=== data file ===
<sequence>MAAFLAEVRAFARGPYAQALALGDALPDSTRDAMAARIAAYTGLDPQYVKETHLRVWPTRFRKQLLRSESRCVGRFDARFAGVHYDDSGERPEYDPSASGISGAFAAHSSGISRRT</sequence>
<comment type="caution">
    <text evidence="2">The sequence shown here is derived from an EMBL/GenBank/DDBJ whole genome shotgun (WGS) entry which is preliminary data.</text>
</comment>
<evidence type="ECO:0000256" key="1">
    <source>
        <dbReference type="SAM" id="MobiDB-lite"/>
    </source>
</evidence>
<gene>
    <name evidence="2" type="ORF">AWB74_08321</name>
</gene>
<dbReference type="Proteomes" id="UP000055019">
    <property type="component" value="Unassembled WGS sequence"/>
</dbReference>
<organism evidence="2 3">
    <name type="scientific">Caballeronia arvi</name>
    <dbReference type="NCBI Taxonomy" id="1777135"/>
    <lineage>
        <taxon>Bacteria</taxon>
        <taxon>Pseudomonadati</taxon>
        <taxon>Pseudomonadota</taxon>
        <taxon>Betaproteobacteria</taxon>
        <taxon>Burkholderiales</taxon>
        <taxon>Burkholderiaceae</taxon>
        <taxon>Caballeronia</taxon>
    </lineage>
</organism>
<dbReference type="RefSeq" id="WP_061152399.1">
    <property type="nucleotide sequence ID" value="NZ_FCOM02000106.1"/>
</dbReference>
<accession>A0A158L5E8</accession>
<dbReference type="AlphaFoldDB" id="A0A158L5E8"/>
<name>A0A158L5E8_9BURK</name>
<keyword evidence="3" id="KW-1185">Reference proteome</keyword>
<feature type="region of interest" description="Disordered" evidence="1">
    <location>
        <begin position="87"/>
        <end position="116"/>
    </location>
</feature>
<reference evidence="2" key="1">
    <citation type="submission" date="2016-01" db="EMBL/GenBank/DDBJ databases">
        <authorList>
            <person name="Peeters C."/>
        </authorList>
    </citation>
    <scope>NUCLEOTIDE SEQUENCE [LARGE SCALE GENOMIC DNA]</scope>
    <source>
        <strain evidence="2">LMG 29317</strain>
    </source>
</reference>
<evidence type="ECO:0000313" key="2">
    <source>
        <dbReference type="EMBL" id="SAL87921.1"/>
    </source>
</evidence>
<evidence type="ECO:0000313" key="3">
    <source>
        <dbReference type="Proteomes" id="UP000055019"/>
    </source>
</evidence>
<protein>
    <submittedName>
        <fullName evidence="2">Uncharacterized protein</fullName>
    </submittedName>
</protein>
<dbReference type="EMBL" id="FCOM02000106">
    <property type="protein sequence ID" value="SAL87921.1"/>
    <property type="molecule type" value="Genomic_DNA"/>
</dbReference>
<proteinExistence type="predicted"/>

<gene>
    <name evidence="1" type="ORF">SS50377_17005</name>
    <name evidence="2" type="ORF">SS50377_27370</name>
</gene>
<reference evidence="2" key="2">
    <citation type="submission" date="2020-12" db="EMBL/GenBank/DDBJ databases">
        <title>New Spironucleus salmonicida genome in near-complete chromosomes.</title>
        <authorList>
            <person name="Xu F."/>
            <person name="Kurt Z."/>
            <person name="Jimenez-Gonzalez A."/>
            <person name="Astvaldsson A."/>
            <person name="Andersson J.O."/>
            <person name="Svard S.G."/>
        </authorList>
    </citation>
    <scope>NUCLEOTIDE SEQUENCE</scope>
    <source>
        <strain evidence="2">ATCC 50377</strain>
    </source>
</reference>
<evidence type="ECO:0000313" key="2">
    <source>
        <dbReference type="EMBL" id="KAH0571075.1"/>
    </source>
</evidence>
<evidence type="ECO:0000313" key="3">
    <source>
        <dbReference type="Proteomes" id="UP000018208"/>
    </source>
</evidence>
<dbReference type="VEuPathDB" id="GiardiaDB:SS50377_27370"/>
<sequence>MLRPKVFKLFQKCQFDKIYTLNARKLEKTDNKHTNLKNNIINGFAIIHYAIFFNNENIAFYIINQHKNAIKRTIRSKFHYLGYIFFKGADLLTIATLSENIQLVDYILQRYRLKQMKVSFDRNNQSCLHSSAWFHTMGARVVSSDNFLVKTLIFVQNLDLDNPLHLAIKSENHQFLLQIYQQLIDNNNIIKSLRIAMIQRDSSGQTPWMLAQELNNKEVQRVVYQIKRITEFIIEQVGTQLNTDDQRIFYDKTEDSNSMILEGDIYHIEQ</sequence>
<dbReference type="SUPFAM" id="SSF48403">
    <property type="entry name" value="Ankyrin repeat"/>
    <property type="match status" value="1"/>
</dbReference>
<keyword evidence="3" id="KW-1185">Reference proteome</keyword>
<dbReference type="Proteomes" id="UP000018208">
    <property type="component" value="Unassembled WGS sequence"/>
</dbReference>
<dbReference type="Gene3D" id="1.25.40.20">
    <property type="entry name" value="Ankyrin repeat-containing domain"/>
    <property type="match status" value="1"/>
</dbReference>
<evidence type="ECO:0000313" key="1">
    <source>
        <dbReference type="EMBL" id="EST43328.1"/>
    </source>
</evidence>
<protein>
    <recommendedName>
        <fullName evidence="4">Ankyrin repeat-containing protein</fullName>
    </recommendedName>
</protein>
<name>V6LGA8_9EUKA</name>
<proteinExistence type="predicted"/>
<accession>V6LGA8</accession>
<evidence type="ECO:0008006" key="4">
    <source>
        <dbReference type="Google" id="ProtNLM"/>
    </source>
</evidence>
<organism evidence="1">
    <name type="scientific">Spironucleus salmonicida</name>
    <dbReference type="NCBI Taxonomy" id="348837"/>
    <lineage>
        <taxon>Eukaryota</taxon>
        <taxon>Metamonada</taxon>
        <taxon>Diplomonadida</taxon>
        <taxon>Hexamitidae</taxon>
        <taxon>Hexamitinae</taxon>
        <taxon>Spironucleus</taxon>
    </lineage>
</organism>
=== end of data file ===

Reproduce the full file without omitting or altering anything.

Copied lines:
<sequence>MAAFLAEVRAFARGPYAQALALGDALPDSTRDAMAARIAAYTGLDPQYVKETHLRVWPTRFRKQLLRSESRCVGRFDARFAGVHYDDSGERPEYDPSASGISGAFAAHSSGISRRT</sequence>
<comment type="caution">
    <text evidence="2">The sequence shown here is derived from an EMBL/GenBank/DDBJ whole genome shotgun (WGS) entry which is preliminary data.</text>
</comment>
<evidence type="ECO:0000256" key="1">
    <source>
        <dbReference type="SAM" id="MobiDB-lite"/>
    </source>
</evidence>
<gene>
    <name evidence="2" type="ORF">AWB74_08321</name>
</gene>
<dbReference type="Proteomes" id="UP000055019">
    <property type="component" value="Unassembled WGS sequence"/>
</dbReference>
<organism evidence="2 3">
    <name type="scientific">Caballeronia arvi</name>
    <dbReference type="NCBI Taxonomy" id="1777135"/>
    <lineage>
        <taxon>Bacteria</taxon>
        <taxon>Pseudomonadati</taxon>
        <taxon>Pseudomonadota</taxon>
        <taxon>Betaproteobacteria</taxon>
        <taxon>Burkholderiales</taxon>
        <taxon>Burkholderiaceae</taxon>
        <taxon>Caballeronia</taxon>
    </lineage>
</organism>
<dbReference type="RefSeq" id="WP_061152399.1">
    <property type="nucleotide sequence ID" value="NZ_FCOM02000106.1"/>
</dbReference>
<accession>A0A158L5E8</accession>
<dbReference type="AlphaFoldDB" id="A0A158L5E8"/>
<name>A0A158L5E8_9BURK</name>
<keyword evidence="3" id="KW-1185">Reference proteome</keyword>
<feature type="region of interest" description="Disordered" evidence="1">
    <location>
        <begin position="87"/>
        <end position="116"/>
    </location>
</feature>
<reference evidence="2" key="1">
    <citation type="submission" date="2016-01" db="EMBL/GenBank/DDBJ databases">
        <authorList>
            <person name="Peeters C."/>
        </authorList>
    </citation>
    <scope>NUCLEOTIDE SEQUENCE [LARGE SCALE GENOMIC DNA]</scope>
    <source>
        <strain evidence="2">LMG 29317</strain>
    </source>
</reference>
<evidence type="ECO:0000313" key="2">
    <source>
        <dbReference type="EMBL" id="SAL87921.1"/>
    </source>
</evidence>
<evidence type="ECO:0000313" key="3">
    <source>
        <dbReference type="Proteomes" id="UP000055019"/>
    </source>
</evidence>
<protein>
    <submittedName>
        <fullName evidence="2">Uncharacterized protein</fullName>
    </submittedName>
</protein>
<dbReference type="EMBL" id="FCOM02000106">
    <property type="protein sequence ID" value="SAL87921.1"/>
    <property type="molecule type" value="Genomic_DNA"/>
</dbReference>
<proteinExistence type="predicted"/>

<gene>
    <name evidence="1" type="ORF">SS50377_17005</name>
    <name evidence="2" type="ORF">SS50377_27370</name>
</gene>
<reference evidence="2" key="2">
    <citation type="submission" date="2020-12" db="EMBL/GenBank/DDBJ databases">
        <title>New Spironucleus salmonicida genome in near-complete chromosomes.</title>
        <authorList>
            <person name="Xu F."/>
            <person name="Kurt Z."/>
            <person name="Jimenez-Gonzalez A."/>
            <person name="Astvaldsson A."/>
            <person name="Andersson J.O."/>
            <person name="Svard S.G."/>
        </authorList>
    </citation>
    <scope>NUCLEOTIDE SEQUENCE</scope>
    <source>
        <strain evidence="2">ATCC 50377</strain>
    </source>
</reference>
<evidence type="ECO:0000313" key="2">
    <source>
        <dbReference type="EMBL" id="KAH0571075.1"/>
    </source>
</evidence>
<evidence type="ECO:0000313" key="3">
    <source>
        <dbReference type="Proteomes" id="UP000018208"/>
    </source>
</evidence>
<dbReference type="VEuPathDB" id="GiardiaDB:SS50377_27370"/>
<sequence>MLRPKVFKLFQKCQFDKIYTLNARKLEKTDNKHTNLKNNIINGFAIIHYAIFFNNENIAFYIINQHKNAIKRTIRSKFHYLGYIFFKGADLLTIATLSENIQLVDYILQRYRLKQMKVSFDRNNQSCLHSSAWFHTMGARVVSSDNFLVKTLIFVQNLDLDNPLHLAIKSENHQFLLQIYQQLIDNNNIIKSLRIAMIQRDSSGQTPWMLAQELNNKEVQRVVYQIKRITEFIIEQVGTQLNTDDQRIFYDKTEDSNSMILEGDIYHIEQ</sequence>
<dbReference type="SUPFAM" id="SSF48403">
    <property type="entry name" value="Ankyrin repeat"/>
    <property type="match status" value="1"/>
</dbReference>
<keyword evidence="3" id="KW-1185">Reference proteome</keyword>
<dbReference type="Proteomes" id="UP000018208">
    <property type="component" value="Unassembled WGS sequence"/>
</dbReference>
<dbReference type="Gene3D" id="1.25.40.20">
    <property type="entry name" value="Ankyrin repeat-containing domain"/>
    <property type="match status" value="1"/>
</dbReference>
<evidence type="ECO:0000313" key="1">
    <source>
        <dbReference type="EMBL" id="EST43328.1"/>
    </source>
</evidence>
<protein>
    <recommendedName>
        <fullName evidence="4">Ankyrin repeat-containing protein</fullName>
    </recommendedName>
</protein>
<name>V6LGA8_9EUKA</name>
<proteinExistence type="predicted"/>
<accession>V6LGA8</accession>
<evidence type="ECO:0008006" key="4">
    <source>
        <dbReference type="Google" id="ProtNLM"/>
    </source>
</evidence>
<organism evidence="1">
    <name type="scientific">Spironucleus salmonicida</name>
    <dbReference type="NCBI Taxonomy" id="348837"/>
    <lineage>
        <taxon>Eukaryota</taxon>
        <taxon>Metamonada</taxon>
        <taxon>Diplomonadida</taxon>
        <taxon>Hexamitidae</taxon>
        <taxon>Hexamitinae</taxon>
        <taxon>Spironucleus</taxon>
    </lineage>
</organism>